My daughter struggles with reading. It is the thing she has been developmentally and chronologically ready to do for months—if not years—and yet, it doesn't come easily. I feel her frustration so deeply as a Mom and an avid reader, and yet I cannot make it happen.
My oldest girl could read encyclopedias by four. The type of kid that would sit for hours on my lap, attending to each sweet detail of Robert Munsch's latest. My Ainsley, is a different breed. Never still. Easily angered. Especially when she finds a task frustrating.
Ainsley has special needs, and we have always had to think outside the box for her. When it came to learning the alphabet, we took to the trampoline. When she jumped the letters enough times, it stuck. We spent hundreds on Little Readers. I read to her while she was moving and I read when she was in bed. I continued reading even when she was barely within hearing range. I do not give up easily. We did phonics. We sat by the hour, and grandma, an ex-teacher, even planned out a whole program. Still the letters and sounds and memory piece remain so difficult to decode. Months and years and many dollars later, and I am as frustrated as her. I want for her to be able to understand the words on the page, and not feel embarrassed when she cannot read simple things, like cereal boxes and signs. So, we do what we do when things don't work for Ainsley: Research. Brainstorm. Hunt like detectives.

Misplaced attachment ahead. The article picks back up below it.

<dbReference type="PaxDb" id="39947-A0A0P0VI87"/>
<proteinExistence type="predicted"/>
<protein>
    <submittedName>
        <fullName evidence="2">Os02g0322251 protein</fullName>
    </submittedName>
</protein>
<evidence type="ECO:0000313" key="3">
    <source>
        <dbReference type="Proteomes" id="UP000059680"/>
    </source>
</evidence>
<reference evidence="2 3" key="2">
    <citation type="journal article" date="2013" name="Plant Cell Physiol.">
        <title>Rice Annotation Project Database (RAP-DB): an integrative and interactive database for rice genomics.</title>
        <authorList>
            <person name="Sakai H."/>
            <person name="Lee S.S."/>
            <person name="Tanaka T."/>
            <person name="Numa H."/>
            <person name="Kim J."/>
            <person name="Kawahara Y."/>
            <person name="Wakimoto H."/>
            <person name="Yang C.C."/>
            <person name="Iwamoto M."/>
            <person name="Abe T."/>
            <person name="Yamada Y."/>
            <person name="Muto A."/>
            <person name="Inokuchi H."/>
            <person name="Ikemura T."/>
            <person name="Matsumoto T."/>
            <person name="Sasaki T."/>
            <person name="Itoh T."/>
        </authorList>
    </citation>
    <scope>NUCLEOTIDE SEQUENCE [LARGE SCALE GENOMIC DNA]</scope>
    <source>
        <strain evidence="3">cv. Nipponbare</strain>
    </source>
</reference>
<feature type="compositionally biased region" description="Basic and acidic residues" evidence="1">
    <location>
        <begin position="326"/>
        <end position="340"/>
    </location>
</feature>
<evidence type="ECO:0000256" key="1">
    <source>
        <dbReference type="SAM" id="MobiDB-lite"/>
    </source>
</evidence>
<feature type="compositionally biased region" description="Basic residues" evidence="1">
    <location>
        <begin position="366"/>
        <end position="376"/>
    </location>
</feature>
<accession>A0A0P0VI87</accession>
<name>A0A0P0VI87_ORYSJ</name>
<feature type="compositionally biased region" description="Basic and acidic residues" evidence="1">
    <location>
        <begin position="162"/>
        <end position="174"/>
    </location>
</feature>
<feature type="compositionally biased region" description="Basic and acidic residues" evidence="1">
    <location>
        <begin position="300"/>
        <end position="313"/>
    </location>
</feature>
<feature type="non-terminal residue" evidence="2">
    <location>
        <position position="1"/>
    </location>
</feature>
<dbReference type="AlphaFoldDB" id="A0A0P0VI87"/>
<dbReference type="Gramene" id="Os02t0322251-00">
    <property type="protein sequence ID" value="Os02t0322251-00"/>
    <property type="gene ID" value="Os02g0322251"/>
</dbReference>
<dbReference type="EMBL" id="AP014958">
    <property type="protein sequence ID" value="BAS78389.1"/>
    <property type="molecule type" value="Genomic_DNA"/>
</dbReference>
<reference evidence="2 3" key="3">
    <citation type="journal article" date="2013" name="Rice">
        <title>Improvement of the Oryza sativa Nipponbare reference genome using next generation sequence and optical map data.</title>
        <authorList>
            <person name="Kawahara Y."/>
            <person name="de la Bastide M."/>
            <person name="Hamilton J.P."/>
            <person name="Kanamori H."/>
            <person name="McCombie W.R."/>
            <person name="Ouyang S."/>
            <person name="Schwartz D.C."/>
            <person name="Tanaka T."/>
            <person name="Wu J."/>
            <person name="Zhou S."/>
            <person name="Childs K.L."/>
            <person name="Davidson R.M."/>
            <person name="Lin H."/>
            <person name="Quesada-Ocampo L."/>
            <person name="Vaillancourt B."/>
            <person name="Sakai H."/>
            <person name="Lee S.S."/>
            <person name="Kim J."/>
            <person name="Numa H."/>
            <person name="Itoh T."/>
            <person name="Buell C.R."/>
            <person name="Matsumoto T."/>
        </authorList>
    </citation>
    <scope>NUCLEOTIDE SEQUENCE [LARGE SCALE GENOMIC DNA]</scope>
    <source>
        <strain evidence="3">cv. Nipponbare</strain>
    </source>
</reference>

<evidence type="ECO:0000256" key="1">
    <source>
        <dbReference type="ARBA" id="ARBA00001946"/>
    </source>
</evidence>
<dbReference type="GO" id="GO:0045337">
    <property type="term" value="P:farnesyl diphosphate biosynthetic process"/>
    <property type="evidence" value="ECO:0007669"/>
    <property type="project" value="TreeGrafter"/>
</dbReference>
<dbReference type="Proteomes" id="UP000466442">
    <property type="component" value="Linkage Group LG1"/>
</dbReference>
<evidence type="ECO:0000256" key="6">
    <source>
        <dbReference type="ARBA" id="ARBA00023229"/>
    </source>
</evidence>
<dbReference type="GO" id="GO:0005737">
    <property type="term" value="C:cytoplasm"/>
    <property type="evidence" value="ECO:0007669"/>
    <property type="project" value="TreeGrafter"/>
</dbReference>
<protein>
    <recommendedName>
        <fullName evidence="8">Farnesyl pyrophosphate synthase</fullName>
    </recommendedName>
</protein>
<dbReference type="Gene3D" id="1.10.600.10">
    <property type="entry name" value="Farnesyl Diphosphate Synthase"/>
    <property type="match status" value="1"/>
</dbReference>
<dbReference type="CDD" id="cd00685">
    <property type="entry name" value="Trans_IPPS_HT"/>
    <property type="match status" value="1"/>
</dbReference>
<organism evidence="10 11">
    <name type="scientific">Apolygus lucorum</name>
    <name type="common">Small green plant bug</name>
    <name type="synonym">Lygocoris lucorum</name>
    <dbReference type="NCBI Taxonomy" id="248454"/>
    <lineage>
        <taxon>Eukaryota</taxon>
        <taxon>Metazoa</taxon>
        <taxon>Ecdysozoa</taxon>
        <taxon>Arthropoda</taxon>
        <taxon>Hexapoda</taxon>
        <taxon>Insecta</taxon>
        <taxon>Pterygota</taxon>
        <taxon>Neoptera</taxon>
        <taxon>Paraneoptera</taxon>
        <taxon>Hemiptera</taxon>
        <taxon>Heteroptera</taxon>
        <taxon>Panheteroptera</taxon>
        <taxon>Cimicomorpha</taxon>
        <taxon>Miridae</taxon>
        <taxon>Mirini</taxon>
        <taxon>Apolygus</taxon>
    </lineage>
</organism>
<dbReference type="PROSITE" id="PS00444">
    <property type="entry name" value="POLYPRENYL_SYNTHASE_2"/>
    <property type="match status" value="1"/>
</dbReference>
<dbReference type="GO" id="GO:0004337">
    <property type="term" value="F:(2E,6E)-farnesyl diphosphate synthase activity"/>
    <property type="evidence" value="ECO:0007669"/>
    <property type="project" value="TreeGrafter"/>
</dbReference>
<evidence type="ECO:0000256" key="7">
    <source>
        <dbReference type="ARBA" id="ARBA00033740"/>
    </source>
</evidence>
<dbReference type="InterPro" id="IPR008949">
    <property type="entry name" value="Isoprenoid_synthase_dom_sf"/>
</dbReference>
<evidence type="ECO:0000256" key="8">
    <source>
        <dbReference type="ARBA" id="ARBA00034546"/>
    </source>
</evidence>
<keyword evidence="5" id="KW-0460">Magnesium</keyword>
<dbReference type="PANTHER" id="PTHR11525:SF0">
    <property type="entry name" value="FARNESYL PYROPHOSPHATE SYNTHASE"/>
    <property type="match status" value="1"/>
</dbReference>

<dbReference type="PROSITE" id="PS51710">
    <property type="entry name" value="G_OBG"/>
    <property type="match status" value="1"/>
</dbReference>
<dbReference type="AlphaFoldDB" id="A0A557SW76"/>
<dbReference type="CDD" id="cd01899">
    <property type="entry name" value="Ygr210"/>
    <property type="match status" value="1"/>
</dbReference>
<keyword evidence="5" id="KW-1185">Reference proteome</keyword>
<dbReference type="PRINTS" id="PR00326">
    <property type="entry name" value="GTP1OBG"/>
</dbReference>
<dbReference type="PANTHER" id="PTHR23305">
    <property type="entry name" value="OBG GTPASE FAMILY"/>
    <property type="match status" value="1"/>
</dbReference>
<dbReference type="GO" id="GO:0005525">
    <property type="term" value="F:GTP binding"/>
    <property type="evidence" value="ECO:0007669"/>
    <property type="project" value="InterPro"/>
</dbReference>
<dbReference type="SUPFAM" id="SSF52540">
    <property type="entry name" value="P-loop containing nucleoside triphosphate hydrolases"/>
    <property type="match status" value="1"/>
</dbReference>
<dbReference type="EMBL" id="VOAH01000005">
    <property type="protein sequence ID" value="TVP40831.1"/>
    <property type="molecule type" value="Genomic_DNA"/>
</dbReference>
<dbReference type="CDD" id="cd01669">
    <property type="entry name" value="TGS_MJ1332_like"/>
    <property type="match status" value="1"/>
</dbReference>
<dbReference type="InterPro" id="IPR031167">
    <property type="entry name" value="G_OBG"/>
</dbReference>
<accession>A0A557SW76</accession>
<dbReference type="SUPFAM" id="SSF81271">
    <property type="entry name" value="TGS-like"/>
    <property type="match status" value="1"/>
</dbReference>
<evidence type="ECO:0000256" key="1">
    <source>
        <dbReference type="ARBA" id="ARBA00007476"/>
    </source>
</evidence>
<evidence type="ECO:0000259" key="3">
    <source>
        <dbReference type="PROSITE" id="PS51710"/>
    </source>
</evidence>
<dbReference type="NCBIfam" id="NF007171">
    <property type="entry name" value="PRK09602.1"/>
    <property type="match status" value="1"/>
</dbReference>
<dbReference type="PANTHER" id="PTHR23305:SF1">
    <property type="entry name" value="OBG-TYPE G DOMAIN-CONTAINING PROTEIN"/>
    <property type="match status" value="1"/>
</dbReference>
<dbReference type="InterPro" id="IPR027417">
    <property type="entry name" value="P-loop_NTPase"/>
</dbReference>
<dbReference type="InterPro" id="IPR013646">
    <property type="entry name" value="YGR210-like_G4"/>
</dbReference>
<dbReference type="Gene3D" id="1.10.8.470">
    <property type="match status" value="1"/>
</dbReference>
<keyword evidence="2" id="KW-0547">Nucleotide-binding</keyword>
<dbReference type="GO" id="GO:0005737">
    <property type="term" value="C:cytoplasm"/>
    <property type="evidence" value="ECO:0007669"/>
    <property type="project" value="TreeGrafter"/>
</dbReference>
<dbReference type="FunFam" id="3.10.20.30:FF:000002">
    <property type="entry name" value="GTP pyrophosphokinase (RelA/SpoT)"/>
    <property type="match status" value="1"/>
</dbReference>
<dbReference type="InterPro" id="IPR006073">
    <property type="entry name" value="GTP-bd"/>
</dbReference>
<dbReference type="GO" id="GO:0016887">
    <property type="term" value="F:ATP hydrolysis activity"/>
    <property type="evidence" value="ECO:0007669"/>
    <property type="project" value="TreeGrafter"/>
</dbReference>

It simultaneously comforts and saddens me that this is the path of many parents raising children with special needs. My detective work leads me out of province, often, because it is a reality that other provinces in Canada are doing much better for children with Ainsley's diagnoses, FASD (fetal alcohol spectrum disorder) and SPD (sensory processing disorder).
At a conference in Alberta, I am repeatedly struck by the many animal-assisted therapies being used in their province to aid children with various disabilities. In Alberta, a recent study indicated that grade two children with various disabilities, who did not enjoy reading and struggled to learn the skill, were enthusiastic about reading to literacy dogs. The children in one group grew more confident, and some gained up to two levels in ability with the dog's help. I want this for my child.
She may never seek out War and Peace. It may never be her favourite thing. But too much is lost when you walk through the world unable to make sense of signs. About six months ago, my daughter and I, together, finally located a literacy dog program at our local library. Once a month, on Monday nights, my struggling reader picks a book and happily travels after school to the centre branch library to sit and read to Jade. Jade is a golden retriever therapy dog, trained by handler Jenny, and working with St. John's Ambulance. Seated beside Jade, petting her, and reading Arthur's Underwear, my daughter blossoms. There are no people here complicating things with their confusing social cues and body language. Just a calm dog, a book, and a girl.
What kinds of creative things have you done to nurture a love of reading in your children?